Campus History

On January 19, 2007, the Penn State Board of Trustees formally changed the name of Penn State McKeesport to Penn State Greater Allegheny. The name change reflected the evolving and expanding presence for the campus in the region.

Penn State Greater Allegheny is the only Penn State campus in Allegheny County and the closest campus to the city of Pittsburgh. More than 22,000 Penn State alumni live in Allegheny County -- the largest concentration of alumni residing in any one county in the nation -- and approximately 4,000 Penn State students hail from the county.

The campus is proud of its vast and ever-changing academic and cultural history. With more than fifty years of service to Western Pennsylvania at our current site between White Oak and McKeesport, Penn State Greater Allegheny is a leader in academic excellence, technology, and diversity.

The Early Years of the Campus

Penn State Greater Allegheny celebrates a long and committed partnership with the Pittsburgh region. Since its beginning at the current location in 1957, the campus continues to play a dynamic role in the Greater Pittsburgh area, bringing the resources of a nationally prominent university to students of all ages.

As early as 1934, the Pennsylvania State College offered technical courses in various locations in Pittsburgh and McKeesport to train industry workers.

In 1948, The McKeesport Center of the Pennsylvania State University opened in Dravosburg to provide occupational training and self-enrichment courses for returning veterans.

The Center moved to McKeesport in 1952, established associate degree programs, and graduated the first students in 1955. That same year a group of area businessmen formed the Advisory Board of the McKeesport Center of the Pennsylvania State University to begin a search for a permanent location for the McKeesport Center. Milton F. Frable became the first Advisory Board president.

The Campus Grows

William L. Buck, a local realtor and philanthropist, donated a ten-acre tract of land, adjacent to Renziehausen Park, to the University in 1956. The following February, the Center moved into the first permanent building on the site, the Main Building, and officially became “The McKeesport Campus of The Pennsylvania State University.”

From the late 1950s through the mid-1970s, student enrollment increased and several buildings were constructed to accommodate growth. In 1959, along with the completion of a science building (now the E.R. Crawford Building), the campus began to offer the first two years of baccalaureate degree programs. The Buck Union Building, fondly referred to as the BUB, was completed in 1961 and gave students a multi-purpose facility for activities.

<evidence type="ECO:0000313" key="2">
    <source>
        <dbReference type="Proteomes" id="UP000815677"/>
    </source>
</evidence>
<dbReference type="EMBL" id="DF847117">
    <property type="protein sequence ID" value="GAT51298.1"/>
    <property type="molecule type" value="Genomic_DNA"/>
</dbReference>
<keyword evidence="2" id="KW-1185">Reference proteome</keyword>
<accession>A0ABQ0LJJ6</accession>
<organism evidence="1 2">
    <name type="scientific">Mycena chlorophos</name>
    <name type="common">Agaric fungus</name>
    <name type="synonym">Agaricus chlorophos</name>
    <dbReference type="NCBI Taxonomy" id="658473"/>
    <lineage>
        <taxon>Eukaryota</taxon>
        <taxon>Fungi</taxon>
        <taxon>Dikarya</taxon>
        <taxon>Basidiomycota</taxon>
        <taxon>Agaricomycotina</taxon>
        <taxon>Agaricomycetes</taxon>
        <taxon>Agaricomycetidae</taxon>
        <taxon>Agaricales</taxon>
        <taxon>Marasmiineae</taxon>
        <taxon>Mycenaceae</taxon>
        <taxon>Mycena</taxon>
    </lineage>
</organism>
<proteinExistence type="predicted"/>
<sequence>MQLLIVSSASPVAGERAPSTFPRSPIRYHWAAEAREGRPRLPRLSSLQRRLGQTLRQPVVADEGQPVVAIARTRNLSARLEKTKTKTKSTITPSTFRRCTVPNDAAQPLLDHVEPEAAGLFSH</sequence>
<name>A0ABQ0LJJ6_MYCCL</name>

In 1969 the Frable Building was added, and Mr. Buck’s gift of additional acreage in White Oak provided a site for the Residence Hall and Food Service buildings. During the 1972-73 academic year, three more buildings were completed in honor of campus benefactors: Ostermayer Laboratory, Wunderley Gymnasium, and Kelly Library. 

The Maintenance Building opened in 1976 to accommodate physical plant operations. Conference facilities in the Frable Building were added in the 1980s.

The 1990s brought many changes to the campus, including new computer labs and multi-media classrooms.  The campus began offering four-year degree programs (see Academic Programs) to better serve our students and communities.

The 21st Century

In 2002, the Buck Union Building was torn down to make way for the Student Community Center. "The Last Dance at the BUB" attracted alumni, friends, and members of the campus community for a farewell celebration. In recognition of the Buck family's contribution of land, the campus named the new green space in front of the Student Community Center "The William L. Buck Family Green." A plaque recognizes the family for making the growth of the campus possible to advance educational opportunities to the region. 

In 2003, the campus community celebrated the opening of the $5.5 million Student Community Center. The 25,000-square-foot facility is located in the heart of the campus. Student life is a significant part of the college experience and this facility is the central meeting place on the campus. Students have a place to have a meal with friends, interact with faculty, study in small groups, relax, or listen to music. The Student Community Center houses both student and campus programs, including music and theatre productions, guest speakers, multicultural events, job and career fairs, and public forums. Funding for the new Student Community Center came from a variety of University sources and from private donations.

A student Fitness Center opened in what was once the Food Services building in 2005. The popular center houses dozens of cardio machines and more than twenty plate-loaded weight machines. More than $130,000 worth of equipment is spread out in nearly 4,000 square feet of floor space. The campus continued to embrace new technologies. It was among the first campuses to implement wireless technology for PC application. All of the campus' buildings now operate on a wireless network.  In addition, multimedia classrooms provide expanded learning experiences, and many computers are equipped with specialized software for chemistry and physics modeling, engineering, business and information sciences and technology applications, among others.

In 2004, faculty began formally internationalizing the curriculum to better prepare graduates for life and work in the global society. The inaugural project of what is now called in general Teaching International was Teaching Haiti 2004.

In 2005, the campus was designated an international campus, meaning that we became one of the official destinations at the University for international students. 

In 2007, the name of the campus was officially changed to Penn State Greater Allegheny to better reflect the campus' expanded mission.